Biomechanics focuses on the application of engineering principles to the musculoskeletal system and other connective tissues. Research in this area addresses rehabilitation engineering, computer-assisted surgery and medical robotics, patient-specific biomechanical modeling, intelligent prosthetics and implants, and bioinstrumentation.
- Computational biomechanics
- Experimental study of the musculoskeletal system, specifically spine, hip and knee mechanics
- Application of advanced nonlinear finite element analysis methods along with subject-specific anatomy and statistical techniques to simulate spinal function
- Director: FEA Pro Interdisciplinary Graduate Program
Research Group: MyoEngineering Lab
- Multiscale mechanical interactions of muscle and tendon
- Finite element modeling of 3D muscle and connective tissue structures
- Relationships between mobility performance and musculoskeletal properties that vary with age, sex, exercise, and injury
- Muscular compensations resulting from the use of prosthetic and assistive devices
- Balance regulation during dynamic tasks
- Musculoskeletal modeling analyses to predict optimal treatment interventions
- Therapy and treatment effects on movement performance in children with cerebral palsy
- Relationships between whole-body movement and the development of long-term secondary conditions
Research Centers and Groups
Labs and Capabilities
The Computational Biomechanics Group (CBG) applies biomechanical simulation to improve the quality of life for patients who suffer from musculoskeletal conditions. Areas of emphasis include spine, knee, and hip mechanics in both amputee and non-amputee populations. CBG research aims to improve the ability to predict musculoskeletal function in meaningful activities of daily living for both (1) individual patients (subject-specific) and (2) realistic patient populations (probabilistic modeling).
CBG researchers employ a broad range of parametric modeling techniques and statistical methods to better quantify the normal variations in anatomical shape, tissue properties, and surgical parameters that affect clinical results. The goal is to improve long-term outcomes and decrease the incidence of revision surgery following orthopaedic procedures.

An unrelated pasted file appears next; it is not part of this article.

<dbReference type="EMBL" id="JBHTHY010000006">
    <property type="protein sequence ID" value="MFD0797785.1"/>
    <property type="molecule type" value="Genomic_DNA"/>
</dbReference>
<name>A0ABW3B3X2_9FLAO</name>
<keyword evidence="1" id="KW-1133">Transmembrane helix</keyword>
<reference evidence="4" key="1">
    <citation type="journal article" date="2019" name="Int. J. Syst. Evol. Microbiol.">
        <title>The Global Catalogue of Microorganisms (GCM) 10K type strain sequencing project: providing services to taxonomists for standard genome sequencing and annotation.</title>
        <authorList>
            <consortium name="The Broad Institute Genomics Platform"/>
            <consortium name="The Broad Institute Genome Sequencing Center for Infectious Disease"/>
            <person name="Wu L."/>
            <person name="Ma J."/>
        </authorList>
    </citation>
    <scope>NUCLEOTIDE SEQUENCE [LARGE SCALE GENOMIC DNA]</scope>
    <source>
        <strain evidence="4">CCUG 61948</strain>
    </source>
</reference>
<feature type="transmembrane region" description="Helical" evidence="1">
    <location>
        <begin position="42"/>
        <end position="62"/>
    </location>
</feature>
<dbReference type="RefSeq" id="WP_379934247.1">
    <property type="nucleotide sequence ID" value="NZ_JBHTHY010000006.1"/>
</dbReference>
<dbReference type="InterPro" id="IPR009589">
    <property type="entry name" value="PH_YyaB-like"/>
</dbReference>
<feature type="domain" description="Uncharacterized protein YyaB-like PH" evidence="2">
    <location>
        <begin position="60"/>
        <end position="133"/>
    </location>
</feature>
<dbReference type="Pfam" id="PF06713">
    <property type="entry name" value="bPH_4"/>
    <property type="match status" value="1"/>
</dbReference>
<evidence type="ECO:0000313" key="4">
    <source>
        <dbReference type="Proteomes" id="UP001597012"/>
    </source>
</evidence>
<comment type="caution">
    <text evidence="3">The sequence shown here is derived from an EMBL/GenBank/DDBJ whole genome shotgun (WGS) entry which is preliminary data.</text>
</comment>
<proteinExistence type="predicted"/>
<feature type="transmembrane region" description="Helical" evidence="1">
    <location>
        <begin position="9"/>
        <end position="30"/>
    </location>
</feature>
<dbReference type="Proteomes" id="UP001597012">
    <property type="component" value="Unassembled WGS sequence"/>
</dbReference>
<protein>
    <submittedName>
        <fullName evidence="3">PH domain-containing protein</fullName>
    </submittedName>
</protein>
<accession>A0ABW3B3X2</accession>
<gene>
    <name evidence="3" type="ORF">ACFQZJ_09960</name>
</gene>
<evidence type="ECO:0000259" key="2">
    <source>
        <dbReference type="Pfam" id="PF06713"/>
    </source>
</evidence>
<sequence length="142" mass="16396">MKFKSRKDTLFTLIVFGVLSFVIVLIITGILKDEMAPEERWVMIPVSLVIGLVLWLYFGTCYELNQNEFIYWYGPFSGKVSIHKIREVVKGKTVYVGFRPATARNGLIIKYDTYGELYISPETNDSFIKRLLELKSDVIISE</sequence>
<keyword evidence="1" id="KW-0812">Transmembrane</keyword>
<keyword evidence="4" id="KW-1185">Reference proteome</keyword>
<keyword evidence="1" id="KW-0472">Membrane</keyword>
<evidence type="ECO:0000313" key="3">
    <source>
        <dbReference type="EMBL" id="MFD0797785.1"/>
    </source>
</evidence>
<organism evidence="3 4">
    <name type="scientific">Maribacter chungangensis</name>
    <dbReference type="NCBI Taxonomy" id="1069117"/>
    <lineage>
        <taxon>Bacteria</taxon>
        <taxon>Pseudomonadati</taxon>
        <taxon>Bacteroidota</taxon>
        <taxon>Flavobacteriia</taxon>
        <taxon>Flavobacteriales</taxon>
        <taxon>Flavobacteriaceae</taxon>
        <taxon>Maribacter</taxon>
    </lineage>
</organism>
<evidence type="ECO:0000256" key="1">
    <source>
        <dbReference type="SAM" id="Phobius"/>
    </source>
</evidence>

Functional Biomechanics Laboratory
Researchers in the Functional Biomechanics Lab investigate whole-body biomechanics with experimental and computational approaches. We use gait analysis techniques including motion capture, ground reaction force measurement and electromyography to quantify walking mechanics. We combine these efforts with detailed musculoskeletal models to generate movement simulations. Through these methods, we can determine the biomechanical effects of physical therapy, surgical and device interventions and optimize interventions for individual patients.
- 7-camera Qualisys Oqus 300+ Motion Capture System, 1.3MP, 500Hz frame rate at full resolution
- 4 AMTI OR6-7 Force Plates
- 16-channel Delsys Trigno wireless surface electromyography system including tri-axial accelerometers and two foot switch sensors
Researchers in the MyoEngineering Lab use engineering principles to explain fundamental biomechanics of multiscale muscle design needed to solve problems that will improve human mobility, health, and performance. We apply our mechanical engineering expertise to myology, the study of muscle structure-function. We create detailed computer simulations of complex muscle structures, which we inform and test with innovative experimental measurements of human biomechanics and physiology. We aim to understand muscle design at different scales, from muscle-tendon unit design that determines muscle function as complex biological machines to muscle and connective tissue design that determines muscle function as dynamic material. Our goal is to discover how differences in muscle design related to exercise, injury, sex, and age influences mobility performance.
Contact: Dr. Katie Knaus
Website: MyoEngineering Lab
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